Monday, June 30, 2014

A Call to Action Letter for Mainers Influential in Education

July 2, 2014

Dear Madam or Sir,

I am writing to implore you to fight to withdraw Maine from Race to the Top reforms.  Even before subtracting the monetary cost of implementation, the Race to the Top funds do not cover the losses in citizens' voice, children's innocence, instruction's quality, educators' respect, and families' privacy.  

Maine's application for Race to the Top sold away citizens' voices. In 2013, 62% of Americans had not heard of Common Core, including 55% of public school parents!1 Even though Governor LePage and former Education Commissioner Bowen stated in 2013 that the Maine Learning Results revisions were “transparent” and “inclusive,”2 the citizens were uninformed, and thus muted, when the Common Core State Standards were incorporated in 2011. The CCSS FAQ page states that the standards were developed with “feedback from the general public through a highly public process.”3 Yet, The Portland Press Herald reported no public present at the hearings and no public comments with ten days remaining in the brief thirty-day public comment period.4  Zero public comment represents ignorance, not acceptance.

I easily found information on the public hearings for the 2006 revision of the Maine Learning Results, but no notices for the 2011 hearings. However, I did find documentation from April 12, 2010 giving the Education Commissioner emergency permission to adopt the Common Core standards in order to be eligible for Race to the Top funds.5 The Common Core website states that the standards were adopted in Maine on April 4, 2011,6 a full four months before the public comment period.

The CCSS were adopted verbatim; no one can adapt or delete standards, and Maine remains silent on adding material under the 15% provision.7 The new standards concern many citizens; whether it is the fiction versus nonfiction ratio, the unfamiliar math concepts, or the developmental appropriateness of the skills for Kindergarteners, no venue exists for Maine parents, teachers, and scholars to discuss the problems they encounter in their daily work with the standards; a system for correcting agreed upon faults is also missing.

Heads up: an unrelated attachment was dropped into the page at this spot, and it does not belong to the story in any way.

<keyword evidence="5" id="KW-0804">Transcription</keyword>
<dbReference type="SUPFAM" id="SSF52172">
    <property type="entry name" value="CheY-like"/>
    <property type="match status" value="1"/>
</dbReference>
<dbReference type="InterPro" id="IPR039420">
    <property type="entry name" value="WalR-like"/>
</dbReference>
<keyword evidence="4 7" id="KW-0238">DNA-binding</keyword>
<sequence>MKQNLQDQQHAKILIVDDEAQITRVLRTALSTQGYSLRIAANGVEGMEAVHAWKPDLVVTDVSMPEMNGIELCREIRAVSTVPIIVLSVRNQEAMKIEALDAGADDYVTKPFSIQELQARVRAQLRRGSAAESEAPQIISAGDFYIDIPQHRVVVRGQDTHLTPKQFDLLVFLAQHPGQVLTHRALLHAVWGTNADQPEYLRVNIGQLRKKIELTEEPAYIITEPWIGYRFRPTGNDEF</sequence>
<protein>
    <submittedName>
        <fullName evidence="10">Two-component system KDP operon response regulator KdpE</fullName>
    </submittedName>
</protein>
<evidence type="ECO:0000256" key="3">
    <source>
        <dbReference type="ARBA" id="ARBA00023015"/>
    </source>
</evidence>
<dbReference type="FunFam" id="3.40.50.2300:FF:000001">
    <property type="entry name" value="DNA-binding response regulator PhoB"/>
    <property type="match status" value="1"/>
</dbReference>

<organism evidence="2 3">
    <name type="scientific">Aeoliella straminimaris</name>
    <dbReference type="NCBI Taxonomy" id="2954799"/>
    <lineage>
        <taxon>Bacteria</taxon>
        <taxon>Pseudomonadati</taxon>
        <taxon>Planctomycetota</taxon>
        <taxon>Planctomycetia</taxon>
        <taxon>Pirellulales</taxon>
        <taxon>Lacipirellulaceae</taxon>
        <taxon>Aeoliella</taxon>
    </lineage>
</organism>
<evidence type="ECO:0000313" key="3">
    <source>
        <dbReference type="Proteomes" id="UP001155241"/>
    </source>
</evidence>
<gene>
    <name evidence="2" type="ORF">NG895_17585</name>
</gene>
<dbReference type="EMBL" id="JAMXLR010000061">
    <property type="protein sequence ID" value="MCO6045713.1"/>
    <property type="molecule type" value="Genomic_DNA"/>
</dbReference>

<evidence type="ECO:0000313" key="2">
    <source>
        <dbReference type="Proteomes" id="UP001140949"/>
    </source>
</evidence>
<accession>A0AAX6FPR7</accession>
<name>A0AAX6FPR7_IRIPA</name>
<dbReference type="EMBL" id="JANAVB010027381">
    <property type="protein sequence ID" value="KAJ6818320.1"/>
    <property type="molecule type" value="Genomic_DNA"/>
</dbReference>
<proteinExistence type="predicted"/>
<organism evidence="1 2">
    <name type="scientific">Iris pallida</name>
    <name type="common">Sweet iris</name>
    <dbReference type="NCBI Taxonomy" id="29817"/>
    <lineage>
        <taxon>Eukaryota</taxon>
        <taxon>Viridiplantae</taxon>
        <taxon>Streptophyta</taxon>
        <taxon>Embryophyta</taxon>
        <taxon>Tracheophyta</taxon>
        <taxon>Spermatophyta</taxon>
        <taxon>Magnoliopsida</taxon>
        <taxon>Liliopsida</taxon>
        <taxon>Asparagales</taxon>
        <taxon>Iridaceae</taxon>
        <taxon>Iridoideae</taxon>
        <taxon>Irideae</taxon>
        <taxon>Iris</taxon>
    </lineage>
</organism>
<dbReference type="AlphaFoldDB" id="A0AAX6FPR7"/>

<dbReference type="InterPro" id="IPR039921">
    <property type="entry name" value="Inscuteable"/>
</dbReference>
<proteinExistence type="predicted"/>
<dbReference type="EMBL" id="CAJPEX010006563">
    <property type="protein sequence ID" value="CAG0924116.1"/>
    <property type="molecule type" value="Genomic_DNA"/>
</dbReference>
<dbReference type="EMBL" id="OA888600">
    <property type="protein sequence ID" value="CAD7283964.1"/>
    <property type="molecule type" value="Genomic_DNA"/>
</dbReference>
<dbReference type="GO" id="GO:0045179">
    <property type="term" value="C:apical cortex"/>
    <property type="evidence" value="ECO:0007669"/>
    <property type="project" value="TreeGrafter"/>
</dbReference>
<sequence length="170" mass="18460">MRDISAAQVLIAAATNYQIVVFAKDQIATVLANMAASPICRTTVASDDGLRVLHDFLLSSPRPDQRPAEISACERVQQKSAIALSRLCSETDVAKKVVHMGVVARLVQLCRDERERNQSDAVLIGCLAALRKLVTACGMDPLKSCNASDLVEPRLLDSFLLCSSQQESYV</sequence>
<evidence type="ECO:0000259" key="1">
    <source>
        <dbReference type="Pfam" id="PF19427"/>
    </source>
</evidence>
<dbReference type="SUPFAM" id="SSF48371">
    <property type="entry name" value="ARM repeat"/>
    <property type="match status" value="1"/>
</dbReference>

At my neighborhood school, McMahon Elementary in Lewiston, the standardized tests used (NWEA, Aimswebb, and soon Smarter Balanced) are designed to evaluate student learning, not teachers or schools. Yet, Race to the Top mandates this use of test scores.8  Maine law prohibited evaluating teachers and principals with student performance data until 2011, when legislation changed in order to submit a Race to the Top application.9 The Washington Post recently reported that the American Statistical Association recommends against high stakes evaluations using Value Added Model, the application of formulas to student test scores to determine teacher's contribution or “value.” VAM results in a correlation, rather than causation; is insufficiently reliable and valid; and is contradicted by “overwhelming” evidence presented in at least seventy different articles and reports, including statements from the American Education Research Association and National Academy of Education.10, 11  More importantly, that research is based upon the fact that standardized test scores mirror the socioeconomic status of the test takers more than anything else.12 Sixty-seven percent of Lewiston students were eligible for free or reduced lunch in the 2014 fiscal year.13 Lewiston schools rank with three C's, two D's, and two F's on Governor LePage's report card while Falmouth, with merely 5.9% free and reduced eligibility, scored three A's.14, 15